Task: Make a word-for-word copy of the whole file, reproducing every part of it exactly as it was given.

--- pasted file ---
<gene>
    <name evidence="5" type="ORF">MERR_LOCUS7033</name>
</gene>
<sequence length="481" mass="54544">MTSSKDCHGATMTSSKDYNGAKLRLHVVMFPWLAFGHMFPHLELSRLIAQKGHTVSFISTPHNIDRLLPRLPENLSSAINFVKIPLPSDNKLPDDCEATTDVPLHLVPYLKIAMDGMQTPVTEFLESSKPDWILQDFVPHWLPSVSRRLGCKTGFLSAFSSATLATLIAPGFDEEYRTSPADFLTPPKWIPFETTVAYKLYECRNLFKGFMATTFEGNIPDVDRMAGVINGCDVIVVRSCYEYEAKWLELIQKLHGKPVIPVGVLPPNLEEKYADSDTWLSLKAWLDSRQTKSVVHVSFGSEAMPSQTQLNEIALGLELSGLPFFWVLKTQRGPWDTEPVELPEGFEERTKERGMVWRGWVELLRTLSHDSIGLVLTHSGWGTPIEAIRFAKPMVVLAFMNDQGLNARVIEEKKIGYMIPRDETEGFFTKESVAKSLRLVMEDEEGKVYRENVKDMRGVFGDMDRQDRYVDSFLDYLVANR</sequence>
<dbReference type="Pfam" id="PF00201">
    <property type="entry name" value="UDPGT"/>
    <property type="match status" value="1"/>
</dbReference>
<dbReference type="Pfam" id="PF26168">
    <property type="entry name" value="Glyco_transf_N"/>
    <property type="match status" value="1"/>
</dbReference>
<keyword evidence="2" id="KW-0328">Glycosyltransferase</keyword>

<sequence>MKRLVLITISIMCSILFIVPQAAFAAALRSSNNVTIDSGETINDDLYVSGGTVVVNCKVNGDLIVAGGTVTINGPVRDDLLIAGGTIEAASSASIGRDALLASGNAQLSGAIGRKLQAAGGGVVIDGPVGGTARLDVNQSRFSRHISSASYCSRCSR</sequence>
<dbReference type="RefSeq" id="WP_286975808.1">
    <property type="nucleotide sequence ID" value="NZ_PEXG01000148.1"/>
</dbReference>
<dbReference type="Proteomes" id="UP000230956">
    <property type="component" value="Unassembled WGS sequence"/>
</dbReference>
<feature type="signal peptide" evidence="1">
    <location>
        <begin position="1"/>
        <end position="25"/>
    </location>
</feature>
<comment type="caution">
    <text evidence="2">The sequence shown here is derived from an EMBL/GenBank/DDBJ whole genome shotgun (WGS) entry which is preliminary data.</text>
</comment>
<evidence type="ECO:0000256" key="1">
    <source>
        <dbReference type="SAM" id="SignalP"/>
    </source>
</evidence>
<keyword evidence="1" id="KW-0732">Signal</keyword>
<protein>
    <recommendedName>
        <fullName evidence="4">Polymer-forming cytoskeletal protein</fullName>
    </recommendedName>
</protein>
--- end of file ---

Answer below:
<gene>
    <name evidence="5" type="ORF">MERR_LOCUS7033</name>
</gene>
<sequence length="481" mass="54544">MTSSKDCHGATMTSSKDYNGAKLRLHVVMFPWLAFGHMFPHLELSRLIAQKGHTVSFISTPHNIDRLLPRLPENLSSAINFVKIPLPSDNKLPDDCEATTDVPLHLVPYLKIAMDGMQTPVTEFLESSKPDWILQDFVPHWLPSVSRRLGCKTGFLSAFSSATLATLIAPGFDEEYRTSPADFLTPPKWIPFETTVAYKLYECRNLFKGFMATTFEGNIPDVDRMAGVINGCDVIVVRSCYEYEAKWLELIQKLHGKPVIPVGVLPPNLEEKYADSDTWLSLKAWLDSRQTKSVVHVSFGSEAMPSQTQLNEIALGLELSGLPFFWVLKTQRGPWDTEPVELPEGFEERTKERGMVWRGWVELLRTLSHDSIGLVLTHSGWGTPIEAIRFAKPMVVLAFMNDQGLNARVIEEKKIGYMIPRDETEGFFTKESVAKSLRLVMEDEEGKVYRENVKDMRGVFGDMDRQDRYVDSFLDYLVANR</sequence>
<dbReference type="Pfam" id="PF00201">
    <property type="entry name" value="UDPGT"/>
    <property type="match status" value="1"/>
</dbReference>
<dbReference type="Pfam" id="PF26168">
    <property type="entry name" value="Glyco_transf_N"/>
    <property type="match status" value="1"/>
</dbReference>
<keyword evidence="2" id="KW-0328">Glycosyltransferase</keyword>

<sequence>MKRLVLITISIMCSILFIVPQAAFAAALRSSNNVTIDSGETINDDLYVSGGTVVVNCKVNGDLIVAGGTVTINGPVRDDLLIAGGTIEAASSASIGRDALLASGNAQLSGAIGRKLQAAGGGVVIDGPVGGTARLDVNQSRFSRHISSASYCSRCSR</sequence>
<dbReference type="RefSeq" id="WP_286975808.1">
    <property type="nucleotide sequence ID" value="NZ_PEXG01000148.1"/>
</dbReference>
<dbReference type="Proteomes" id="UP000230956">
    <property type="component" value="Unassembled WGS sequence"/>
</dbReference>
<feature type="signal peptide" evidence="1">
    <location>
        <begin position="1"/>
        <end position="25"/>
    </location>
</feature>
<comment type="caution">
    <text evidence="2">The sequence shown here is derived from an EMBL/GenBank/DDBJ whole genome shotgun (WGS) entry which is preliminary data.</text>
</comment>
<evidence type="ECO:0000256" key="1">
    <source>
        <dbReference type="SAM" id="SignalP"/>
    </source>
</evidence>
<keyword evidence="1" id="KW-0732">Signal</keyword>
<protein>
    <recommendedName>
        <fullName evidence="4">Polymer-forming cytoskeletal protein</fullName>
    </recommendedName>
</protein>